There is a strictly economic interpretation of this statement of Jesus’s, to wit:
Accounting gains are not worth it when they involve even larger economic losses.
An ‘accounting profit’ is a strictly financial gain.
An ‘economic profit’ is a financial gain minus any opportunity costs involved.
When someone sells out—as artists, intellectuals, and entertainers so often do—they lose their inspiration and, consequently, lose their gifts.
Consequently, they gain financially, but only by losing their ‘soul’ (i.e. their inspiration, this being what fueled their ability to produce).
This means that when a given writers sells his soul to make $1,000,000, the value of his gain equals $1,000,000 minus the financial gains he would have made had he now turned himself into an unproductive husk by selling out.
There is another fact, to wit:
When a person loses his ‘soul’, the real value of his strictly financial gains decreases, since money is objectively worth less to someone who has been emotionally lobotomized than it is someone who is still in full possession of his emotional equipment.
Explanation: Smith is given $1,000,000, but the part of his brain enables him to enjoy life is surgically removed. Jones is given $100,000, and the part of his brain that enables him to enjoy life is intact.
Who is better off, over all?
But who is better off in strictly financial terms?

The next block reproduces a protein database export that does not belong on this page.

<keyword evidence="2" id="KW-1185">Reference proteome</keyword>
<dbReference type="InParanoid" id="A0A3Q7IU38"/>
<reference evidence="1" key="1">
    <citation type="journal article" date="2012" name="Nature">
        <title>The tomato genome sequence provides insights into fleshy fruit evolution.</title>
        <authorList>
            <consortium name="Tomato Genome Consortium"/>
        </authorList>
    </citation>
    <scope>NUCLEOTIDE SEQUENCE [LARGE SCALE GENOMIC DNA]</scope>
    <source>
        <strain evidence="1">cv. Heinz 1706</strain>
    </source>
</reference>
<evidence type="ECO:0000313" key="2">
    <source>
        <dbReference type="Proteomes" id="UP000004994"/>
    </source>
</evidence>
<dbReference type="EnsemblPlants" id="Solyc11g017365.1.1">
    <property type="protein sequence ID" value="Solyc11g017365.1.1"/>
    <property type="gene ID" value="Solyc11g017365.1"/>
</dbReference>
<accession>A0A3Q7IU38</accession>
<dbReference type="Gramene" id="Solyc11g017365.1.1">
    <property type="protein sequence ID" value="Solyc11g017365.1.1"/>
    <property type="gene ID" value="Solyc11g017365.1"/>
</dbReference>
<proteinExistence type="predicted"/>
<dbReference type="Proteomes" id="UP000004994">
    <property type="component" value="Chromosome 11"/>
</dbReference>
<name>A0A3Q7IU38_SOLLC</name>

The obvious answer is “Smith.”
But the value of a dollar for Smith—-in other words, what it can purchase for him in the way of improving his life (and there is no other legitimate of a dollar’s value)—is minimal and is certainly less than one tenth the value of a dollar for Jones.
Consequently, when money is measured in terms of its purchasing power, Jones is better off, even from a strictly financial viewpoint, than Smith.
Consequently, Jesus’s statement—-that one gains nothing when gains money but loses one’s ability to enjoy it—is a simple analytic truth.
Of course, all of this assumes that, when people sell out, they really do become so emotionally numb that their riches can no longer do much to bring them joy. And this premise is, of course, empirical in nature and might be false.
But it isn’t false.
It is a matter of fact that artists, writers, intellectuals, and entertainers who sell out—-meaning that, in exchange for money and fame, they exchange their actual identities for false ones—-simply no longer derive joy from life.
Their ‘work’ is a pale imitation of what it used to be, since it is no longer their work, properly speaking, but is rather the work of the person they used to be but no longer are.
And since all of their emotions were hewed to that old identity and its values, their very ability to emote has been cauterized.
Pop culture abounds with obvious examples of people who, in their twenties, were passionate and gifted comedians and then sold out, becoming self-important (and, behind the scenes, tyrannical) media ‘icons’—whose lines of goods were strangely stale.
And anyone who is intimately acquainted with someone who has sold out knows that such people become emotional black holes, who, having lost their ability to derive joy from creation, must constantly be filled with adulation, lest they collapse in on themselves.